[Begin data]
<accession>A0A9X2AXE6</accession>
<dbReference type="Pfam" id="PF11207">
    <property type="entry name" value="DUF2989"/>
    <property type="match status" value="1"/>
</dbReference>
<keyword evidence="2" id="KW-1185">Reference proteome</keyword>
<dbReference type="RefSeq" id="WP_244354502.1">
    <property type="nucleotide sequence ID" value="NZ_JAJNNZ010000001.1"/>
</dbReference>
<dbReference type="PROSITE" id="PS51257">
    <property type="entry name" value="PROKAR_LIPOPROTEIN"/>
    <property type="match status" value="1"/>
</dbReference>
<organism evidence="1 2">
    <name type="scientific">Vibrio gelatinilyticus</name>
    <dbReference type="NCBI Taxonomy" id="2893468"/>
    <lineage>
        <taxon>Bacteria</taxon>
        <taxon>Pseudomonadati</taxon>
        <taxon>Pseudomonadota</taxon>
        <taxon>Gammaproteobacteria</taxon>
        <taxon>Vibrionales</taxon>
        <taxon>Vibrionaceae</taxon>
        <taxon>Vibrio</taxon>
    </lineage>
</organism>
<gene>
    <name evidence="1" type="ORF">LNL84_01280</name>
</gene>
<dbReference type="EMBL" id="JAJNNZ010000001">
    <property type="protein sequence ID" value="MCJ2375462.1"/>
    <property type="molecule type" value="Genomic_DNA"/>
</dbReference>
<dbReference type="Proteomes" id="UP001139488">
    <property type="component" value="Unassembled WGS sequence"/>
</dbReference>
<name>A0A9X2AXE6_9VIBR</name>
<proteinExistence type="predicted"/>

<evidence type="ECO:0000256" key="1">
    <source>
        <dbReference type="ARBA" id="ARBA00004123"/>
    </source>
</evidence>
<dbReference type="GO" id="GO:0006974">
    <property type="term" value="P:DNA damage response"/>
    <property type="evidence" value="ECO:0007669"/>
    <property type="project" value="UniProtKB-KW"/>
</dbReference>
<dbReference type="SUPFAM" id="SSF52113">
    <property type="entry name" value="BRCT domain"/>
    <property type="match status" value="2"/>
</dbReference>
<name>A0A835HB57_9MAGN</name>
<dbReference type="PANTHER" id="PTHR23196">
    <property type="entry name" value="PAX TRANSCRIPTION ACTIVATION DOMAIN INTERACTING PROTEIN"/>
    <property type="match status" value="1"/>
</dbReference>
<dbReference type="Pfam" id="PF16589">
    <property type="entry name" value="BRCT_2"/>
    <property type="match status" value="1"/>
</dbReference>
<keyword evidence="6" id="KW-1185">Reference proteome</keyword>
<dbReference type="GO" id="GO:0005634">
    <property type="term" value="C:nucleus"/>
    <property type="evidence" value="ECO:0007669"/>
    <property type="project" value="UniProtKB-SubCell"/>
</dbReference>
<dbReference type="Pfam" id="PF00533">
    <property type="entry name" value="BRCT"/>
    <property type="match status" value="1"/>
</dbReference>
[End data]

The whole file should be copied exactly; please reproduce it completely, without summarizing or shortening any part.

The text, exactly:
<accession>A0A9X2AXE6</accession>
<dbReference type="Pfam" id="PF11207">
    <property type="entry name" value="DUF2989"/>
    <property type="match status" value="1"/>
</dbReference>
<keyword evidence="2" id="KW-1185">Reference proteome</keyword>
<dbReference type="RefSeq" id="WP_244354502.1">
    <property type="nucleotide sequence ID" value="NZ_JAJNNZ010000001.1"/>
</dbReference>
<dbReference type="PROSITE" id="PS51257">
    <property type="entry name" value="PROKAR_LIPOPROTEIN"/>
    <property type="match status" value="1"/>
</dbReference>
<organism evidence="1 2">
    <name type="scientific">Vibrio gelatinilyticus</name>
    <dbReference type="NCBI Taxonomy" id="2893468"/>
    <lineage>
        <taxon>Bacteria</taxon>
        <taxon>Pseudomonadati</taxon>
        <taxon>Pseudomonadota</taxon>
        <taxon>Gammaproteobacteria</taxon>
        <taxon>Vibrionales</taxon>
        <taxon>Vibrionaceae</taxon>
        <taxon>Vibrio</taxon>
    </lineage>
</organism>
<gene>
    <name evidence="1" type="ORF">LNL84_01280</name>
</gene>
<dbReference type="EMBL" id="JAJNNZ010000001">
    <property type="protein sequence ID" value="MCJ2375462.1"/>
    <property type="molecule type" value="Genomic_DNA"/>
</dbReference>
<dbReference type="Proteomes" id="UP001139488">
    <property type="component" value="Unassembled WGS sequence"/>
</dbReference>
<name>A0A9X2AXE6_9VIBR</name>
<proteinExistence type="predicted"/>

<evidence type="ECO:0000256" key="1">
    <source>
        <dbReference type="ARBA" id="ARBA00004123"/>
    </source>
</evidence>
<dbReference type="GO" id="GO:0006974">
    <property type="term" value="P:DNA damage response"/>
    <property type="evidence" value="ECO:0007669"/>
    <property type="project" value="UniProtKB-KW"/>
</dbReference>
<dbReference type="SUPFAM" id="SSF52113">
    <property type="entry name" value="BRCT domain"/>
    <property type="match status" value="2"/>
</dbReference>
<name>A0A835HB57_9MAGN</name>
<dbReference type="PANTHER" id="PTHR23196">
    <property type="entry name" value="PAX TRANSCRIPTION ACTIVATION DOMAIN INTERACTING PROTEIN"/>
    <property type="match status" value="1"/>
</dbReference>
<dbReference type="Pfam" id="PF16589">
    <property type="entry name" value="BRCT_2"/>
    <property type="match status" value="1"/>
</dbReference>
<keyword evidence="6" id="KW-1185">Reference proteome</keyword>
<dbReference type="GO" id="GO:0005634">
    <property type="term" value="C:nucleus"/>
    <property type="evidence" value="ECO:0007669"/>
    <property type="project" value="UniProtKB-SubCell"/>
</dbReference>
<dbReference type="Pfam" id="PF00533">
    <property type="entry name" value="BRCT"/>
    <property type="match status" value="1"/>
</dbReference>